Skeletons By Kaitlyn Gaffney


it isn’t often that people
quite understand
what it’s like to sit
across from a skeleton.

i can tell you.
i would often scan the girls
in the group clinic room.
mostly i would
stare at
or through
the ones
who weren’t talking,
their eyes drawn to their hands
being swallowed by their laps
being swallowed by their chairs.
they were

“i am a cold 8,” i would tell the group therapist,
rating my
post-mandated-dinner fullness
on a descriptive scale
from one to ten.
i am a cold 8, i would tell her,
feeling the dinner in my
gut like a cinderblock
left out in the cold,
feeling my dinner
like i had eaten all of their dinners, too,
and the quarters in
their bathrobe pockets,
and all of
their secrets.

this is what it’s like
to sit across from a skeleton.

calling out from the
darkest shutters
of my psyche
to pairs of eyes that
didn’t quite know
what they were staring at —
preparing to unearth
the skeletons in my closet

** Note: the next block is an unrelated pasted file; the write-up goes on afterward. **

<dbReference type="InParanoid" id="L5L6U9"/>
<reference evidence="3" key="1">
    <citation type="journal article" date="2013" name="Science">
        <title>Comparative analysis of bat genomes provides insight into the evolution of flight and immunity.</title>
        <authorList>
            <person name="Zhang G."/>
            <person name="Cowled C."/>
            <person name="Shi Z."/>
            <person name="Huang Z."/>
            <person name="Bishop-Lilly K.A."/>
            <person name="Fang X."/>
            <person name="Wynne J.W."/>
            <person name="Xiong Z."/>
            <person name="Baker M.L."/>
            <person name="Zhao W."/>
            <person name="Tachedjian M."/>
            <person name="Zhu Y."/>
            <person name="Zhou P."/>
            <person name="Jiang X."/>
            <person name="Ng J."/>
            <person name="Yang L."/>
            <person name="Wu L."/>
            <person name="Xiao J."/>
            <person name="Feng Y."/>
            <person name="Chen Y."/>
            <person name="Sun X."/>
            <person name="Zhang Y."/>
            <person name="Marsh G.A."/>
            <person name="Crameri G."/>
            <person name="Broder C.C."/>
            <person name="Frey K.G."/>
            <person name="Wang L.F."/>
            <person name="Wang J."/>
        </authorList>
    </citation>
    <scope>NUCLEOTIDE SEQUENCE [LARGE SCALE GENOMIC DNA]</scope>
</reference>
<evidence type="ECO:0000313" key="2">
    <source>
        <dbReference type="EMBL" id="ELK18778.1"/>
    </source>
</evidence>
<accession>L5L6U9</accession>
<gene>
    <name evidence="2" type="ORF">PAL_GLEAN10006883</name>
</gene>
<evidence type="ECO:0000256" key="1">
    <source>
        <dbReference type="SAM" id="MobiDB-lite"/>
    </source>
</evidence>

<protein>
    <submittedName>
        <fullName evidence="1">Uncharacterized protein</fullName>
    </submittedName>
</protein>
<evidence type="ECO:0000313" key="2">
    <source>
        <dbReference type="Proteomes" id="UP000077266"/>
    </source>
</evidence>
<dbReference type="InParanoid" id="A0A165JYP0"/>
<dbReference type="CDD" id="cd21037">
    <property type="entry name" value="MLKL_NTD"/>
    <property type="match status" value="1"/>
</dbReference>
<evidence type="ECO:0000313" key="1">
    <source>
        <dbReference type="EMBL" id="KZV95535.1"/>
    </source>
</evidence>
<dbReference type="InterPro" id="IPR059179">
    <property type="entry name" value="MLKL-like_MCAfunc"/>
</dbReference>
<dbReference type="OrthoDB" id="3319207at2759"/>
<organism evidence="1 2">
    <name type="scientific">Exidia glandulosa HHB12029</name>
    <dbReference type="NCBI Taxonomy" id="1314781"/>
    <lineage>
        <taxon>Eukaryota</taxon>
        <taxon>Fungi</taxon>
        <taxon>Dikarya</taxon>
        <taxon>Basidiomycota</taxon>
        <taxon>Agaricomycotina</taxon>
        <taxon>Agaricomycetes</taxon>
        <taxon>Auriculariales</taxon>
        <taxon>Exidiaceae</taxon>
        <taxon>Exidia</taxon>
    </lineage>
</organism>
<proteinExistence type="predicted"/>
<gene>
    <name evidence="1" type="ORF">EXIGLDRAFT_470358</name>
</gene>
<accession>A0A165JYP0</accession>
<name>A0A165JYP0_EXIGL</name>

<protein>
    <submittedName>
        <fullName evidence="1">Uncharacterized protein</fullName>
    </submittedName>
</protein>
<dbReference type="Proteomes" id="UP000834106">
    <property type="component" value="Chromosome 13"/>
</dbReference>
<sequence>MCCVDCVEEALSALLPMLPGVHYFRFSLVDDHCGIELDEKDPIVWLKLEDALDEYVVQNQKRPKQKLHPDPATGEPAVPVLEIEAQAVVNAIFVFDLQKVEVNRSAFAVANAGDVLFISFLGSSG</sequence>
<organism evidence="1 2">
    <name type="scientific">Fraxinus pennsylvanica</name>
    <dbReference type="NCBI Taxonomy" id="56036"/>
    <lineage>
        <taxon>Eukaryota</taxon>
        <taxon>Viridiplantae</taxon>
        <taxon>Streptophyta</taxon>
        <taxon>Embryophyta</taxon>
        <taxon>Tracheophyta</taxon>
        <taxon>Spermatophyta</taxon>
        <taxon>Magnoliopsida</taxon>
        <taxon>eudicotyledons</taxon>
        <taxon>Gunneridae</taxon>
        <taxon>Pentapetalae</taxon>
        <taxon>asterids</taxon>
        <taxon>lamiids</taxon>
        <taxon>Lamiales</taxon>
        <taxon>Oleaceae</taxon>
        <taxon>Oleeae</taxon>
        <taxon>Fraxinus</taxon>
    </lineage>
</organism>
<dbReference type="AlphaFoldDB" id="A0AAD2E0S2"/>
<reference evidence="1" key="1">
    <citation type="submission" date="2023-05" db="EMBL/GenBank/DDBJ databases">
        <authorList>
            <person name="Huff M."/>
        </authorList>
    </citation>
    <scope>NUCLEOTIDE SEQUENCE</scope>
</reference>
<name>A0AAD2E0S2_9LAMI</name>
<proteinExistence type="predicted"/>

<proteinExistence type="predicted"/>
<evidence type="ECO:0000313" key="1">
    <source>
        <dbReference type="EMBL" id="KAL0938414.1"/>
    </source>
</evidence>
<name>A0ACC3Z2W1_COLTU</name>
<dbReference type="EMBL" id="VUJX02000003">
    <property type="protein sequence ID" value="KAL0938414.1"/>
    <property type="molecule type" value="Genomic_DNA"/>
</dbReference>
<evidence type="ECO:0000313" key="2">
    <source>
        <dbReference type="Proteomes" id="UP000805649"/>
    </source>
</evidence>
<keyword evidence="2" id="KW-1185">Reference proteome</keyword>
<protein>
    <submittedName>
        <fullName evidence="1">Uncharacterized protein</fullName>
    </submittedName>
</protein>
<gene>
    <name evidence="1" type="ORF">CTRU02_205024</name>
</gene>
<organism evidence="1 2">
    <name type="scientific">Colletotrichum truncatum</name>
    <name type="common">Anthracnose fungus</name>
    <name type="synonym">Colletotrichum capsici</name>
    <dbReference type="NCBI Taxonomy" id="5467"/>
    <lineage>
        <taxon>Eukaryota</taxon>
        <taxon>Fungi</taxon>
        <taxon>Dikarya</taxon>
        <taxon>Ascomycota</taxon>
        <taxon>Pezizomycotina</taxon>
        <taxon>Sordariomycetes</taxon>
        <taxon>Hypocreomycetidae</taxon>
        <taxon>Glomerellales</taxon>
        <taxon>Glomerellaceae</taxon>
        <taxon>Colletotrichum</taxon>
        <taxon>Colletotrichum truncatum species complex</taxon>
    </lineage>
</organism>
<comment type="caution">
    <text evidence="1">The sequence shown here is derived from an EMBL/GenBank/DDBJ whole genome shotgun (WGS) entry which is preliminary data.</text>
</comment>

and realizing
they were lined up before me
like death row inmates.

listening to stories
of blued skin shrinking
or growing taught —
of the chill of knees on
sparkling tile floors and
long, long nights,
of bones jutting out like
shards of crystal
or like
arrows, pointing
in contradictory directions
so they didn’t go anywhere.

i can tell you
the joy of seeing the healing —
the swell of hips,
the glow of dimples,
the talk of God or happiness or health.

i can tell you
that this disease
is not
about food
or bodies
as much as it is
the harrowing ache
of guilt.

this is
what it’s like
to sit across from a skeleton —
and perhaps
more intimately
what it is like
to have been one.

By Kaitlyn Gaffney


Kaitlyn Gaffney is a North Jersey poet and a dual major in Writing Arts & English at Rowan University. She is the author of a poetry chapbook called Four Eulogies and has produced two original plays through Rowan. In her free time, she likes to listen to heavy metal, play music, and yell about intersectional feminism.

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